Sharp rise in energy prices pushes OECD annual inflation up to 2.3% in January 2017
Annual inflation in the OECD area jumped to 2.3 % in January 2017, the highest rate since April 2012, compared with 1.8 % in December 2016. This rise was driven by energy prices which rose sharply, by 8.5 %, in the year to January, compared with 3.3 % in the year to December. Food price inflation also picked up (to 0.4 %, compared with 0.2 % in the year to December). However, excluding food and energy, annual inflation picked up only marginally, to 1.9 %, compared with 1.8 % in December 2016
Rising energy prices pushed up inflation in all major OECD economies in January 2017. Annual inflation picked up markedly in France (to 1.3 % in January, up from 0.6 % in December), Canada (to 2.1 %, up from 1.5 %), Italy (to 1.0 %, up from 0.5 %) and the United States (to 2.5 %, up from 2.1 %). It also accelerated in Germany (to 1.9 %, up from 1.7 %), the United Kingdom (to 1.8 %, up from 1.6 %) and Japan (to 0.4 % up from 0.3 %).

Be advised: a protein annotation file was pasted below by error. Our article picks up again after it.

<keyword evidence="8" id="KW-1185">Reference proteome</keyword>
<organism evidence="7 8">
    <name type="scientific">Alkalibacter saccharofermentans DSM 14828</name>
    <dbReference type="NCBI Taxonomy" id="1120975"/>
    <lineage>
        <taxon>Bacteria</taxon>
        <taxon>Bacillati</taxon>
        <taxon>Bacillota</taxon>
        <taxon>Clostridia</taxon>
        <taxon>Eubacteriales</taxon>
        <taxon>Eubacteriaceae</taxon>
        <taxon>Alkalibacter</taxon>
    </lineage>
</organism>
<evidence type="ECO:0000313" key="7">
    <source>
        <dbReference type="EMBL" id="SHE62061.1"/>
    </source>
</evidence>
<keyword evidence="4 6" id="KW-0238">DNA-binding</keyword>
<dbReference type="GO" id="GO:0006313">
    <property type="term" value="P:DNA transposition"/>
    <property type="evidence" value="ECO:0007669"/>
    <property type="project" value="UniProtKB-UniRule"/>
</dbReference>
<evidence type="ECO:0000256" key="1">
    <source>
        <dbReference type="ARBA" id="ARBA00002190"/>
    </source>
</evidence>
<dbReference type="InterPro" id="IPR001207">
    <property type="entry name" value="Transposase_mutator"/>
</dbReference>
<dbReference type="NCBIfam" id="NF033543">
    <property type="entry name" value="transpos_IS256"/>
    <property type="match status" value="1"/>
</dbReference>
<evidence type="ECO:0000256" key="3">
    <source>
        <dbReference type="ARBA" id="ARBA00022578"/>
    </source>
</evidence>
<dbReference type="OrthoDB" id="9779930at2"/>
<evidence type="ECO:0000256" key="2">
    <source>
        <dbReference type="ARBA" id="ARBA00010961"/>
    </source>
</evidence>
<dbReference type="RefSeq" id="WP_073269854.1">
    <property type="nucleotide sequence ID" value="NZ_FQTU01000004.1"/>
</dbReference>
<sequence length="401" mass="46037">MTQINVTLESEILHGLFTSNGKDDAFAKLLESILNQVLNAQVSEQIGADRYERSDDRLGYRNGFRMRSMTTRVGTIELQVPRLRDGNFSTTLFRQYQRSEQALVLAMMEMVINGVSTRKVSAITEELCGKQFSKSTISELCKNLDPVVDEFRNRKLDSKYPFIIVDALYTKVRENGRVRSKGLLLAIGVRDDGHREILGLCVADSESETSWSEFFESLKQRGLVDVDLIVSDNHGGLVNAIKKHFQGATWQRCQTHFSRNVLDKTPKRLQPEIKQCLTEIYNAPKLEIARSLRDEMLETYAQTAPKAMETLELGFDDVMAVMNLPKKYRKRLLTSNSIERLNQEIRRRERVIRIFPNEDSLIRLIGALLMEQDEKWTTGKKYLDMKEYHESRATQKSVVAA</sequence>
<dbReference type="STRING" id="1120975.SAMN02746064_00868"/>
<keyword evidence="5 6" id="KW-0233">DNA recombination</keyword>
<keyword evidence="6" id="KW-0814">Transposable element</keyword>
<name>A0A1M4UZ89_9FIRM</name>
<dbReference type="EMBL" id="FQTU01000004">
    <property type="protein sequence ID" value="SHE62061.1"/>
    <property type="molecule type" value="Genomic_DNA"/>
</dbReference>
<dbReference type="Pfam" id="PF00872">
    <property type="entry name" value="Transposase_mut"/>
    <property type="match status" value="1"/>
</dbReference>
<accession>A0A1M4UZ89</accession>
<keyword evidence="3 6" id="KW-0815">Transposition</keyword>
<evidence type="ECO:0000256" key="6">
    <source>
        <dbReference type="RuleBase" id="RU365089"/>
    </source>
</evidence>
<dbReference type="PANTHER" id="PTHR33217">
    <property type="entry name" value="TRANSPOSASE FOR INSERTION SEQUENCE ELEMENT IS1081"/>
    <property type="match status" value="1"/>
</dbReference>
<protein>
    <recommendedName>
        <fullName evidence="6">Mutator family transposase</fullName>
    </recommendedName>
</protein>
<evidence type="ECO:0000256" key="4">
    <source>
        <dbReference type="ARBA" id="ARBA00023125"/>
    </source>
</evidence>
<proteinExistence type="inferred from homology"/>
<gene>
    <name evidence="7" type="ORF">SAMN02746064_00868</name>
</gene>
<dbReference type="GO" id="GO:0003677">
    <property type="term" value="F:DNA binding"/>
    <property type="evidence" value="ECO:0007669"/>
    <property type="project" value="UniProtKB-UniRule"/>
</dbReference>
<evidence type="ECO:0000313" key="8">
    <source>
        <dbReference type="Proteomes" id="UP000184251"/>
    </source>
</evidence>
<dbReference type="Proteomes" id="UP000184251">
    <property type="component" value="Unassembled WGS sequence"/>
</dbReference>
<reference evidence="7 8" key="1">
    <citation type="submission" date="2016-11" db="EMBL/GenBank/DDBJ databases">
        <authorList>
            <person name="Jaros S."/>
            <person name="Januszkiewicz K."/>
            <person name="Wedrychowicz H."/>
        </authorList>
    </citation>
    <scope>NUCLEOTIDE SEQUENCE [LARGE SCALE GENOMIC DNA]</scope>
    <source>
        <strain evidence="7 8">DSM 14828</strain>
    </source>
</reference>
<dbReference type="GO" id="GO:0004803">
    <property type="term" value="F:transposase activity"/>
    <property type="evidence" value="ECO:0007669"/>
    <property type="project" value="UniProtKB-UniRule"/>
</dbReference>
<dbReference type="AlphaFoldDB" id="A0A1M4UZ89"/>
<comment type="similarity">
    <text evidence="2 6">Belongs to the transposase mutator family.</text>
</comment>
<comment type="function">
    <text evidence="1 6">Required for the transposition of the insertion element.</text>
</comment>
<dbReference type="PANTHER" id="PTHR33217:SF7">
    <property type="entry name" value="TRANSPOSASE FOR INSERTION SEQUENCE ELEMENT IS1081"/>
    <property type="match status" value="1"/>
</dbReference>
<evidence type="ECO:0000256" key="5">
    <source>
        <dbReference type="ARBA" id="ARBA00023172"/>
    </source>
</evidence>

Euro area annual inflation, as measured by the HICP, increased markedly to 1.8 % in January, compared with 1.1 % in December 2016. Excluding food and energy, Euro area annual inflation was, stable, however, at 0.9 % in January. Eurostat’s flash estimate for February 2017 points to a further increase in overall annual inflation, to 2.0 %, in the Euro area, but excluding food and energy, Euro area annual inflation remains stable at 0.9 %.
Annual inflation in the G20 area increased to 2.6 % in January, compared with 2.3 % in December. Among G20 emerging economies, annual inflation increased in Indonesia (to 3.5 %, up from 3.0 %) and China (to 2.5 %, up from 2.1 %). On the other hand, it decreased in Brazil (to 5.4 %, down from 6.3 %), South Africa (to 6.8 %, down from 7.1 %), Saudi Arabia (to -0.4 %, down from 1.7 %), the Russian Federation (to 5.0 %, down from 5.4 %) and India (to 1.9 %, down from 2.2 %).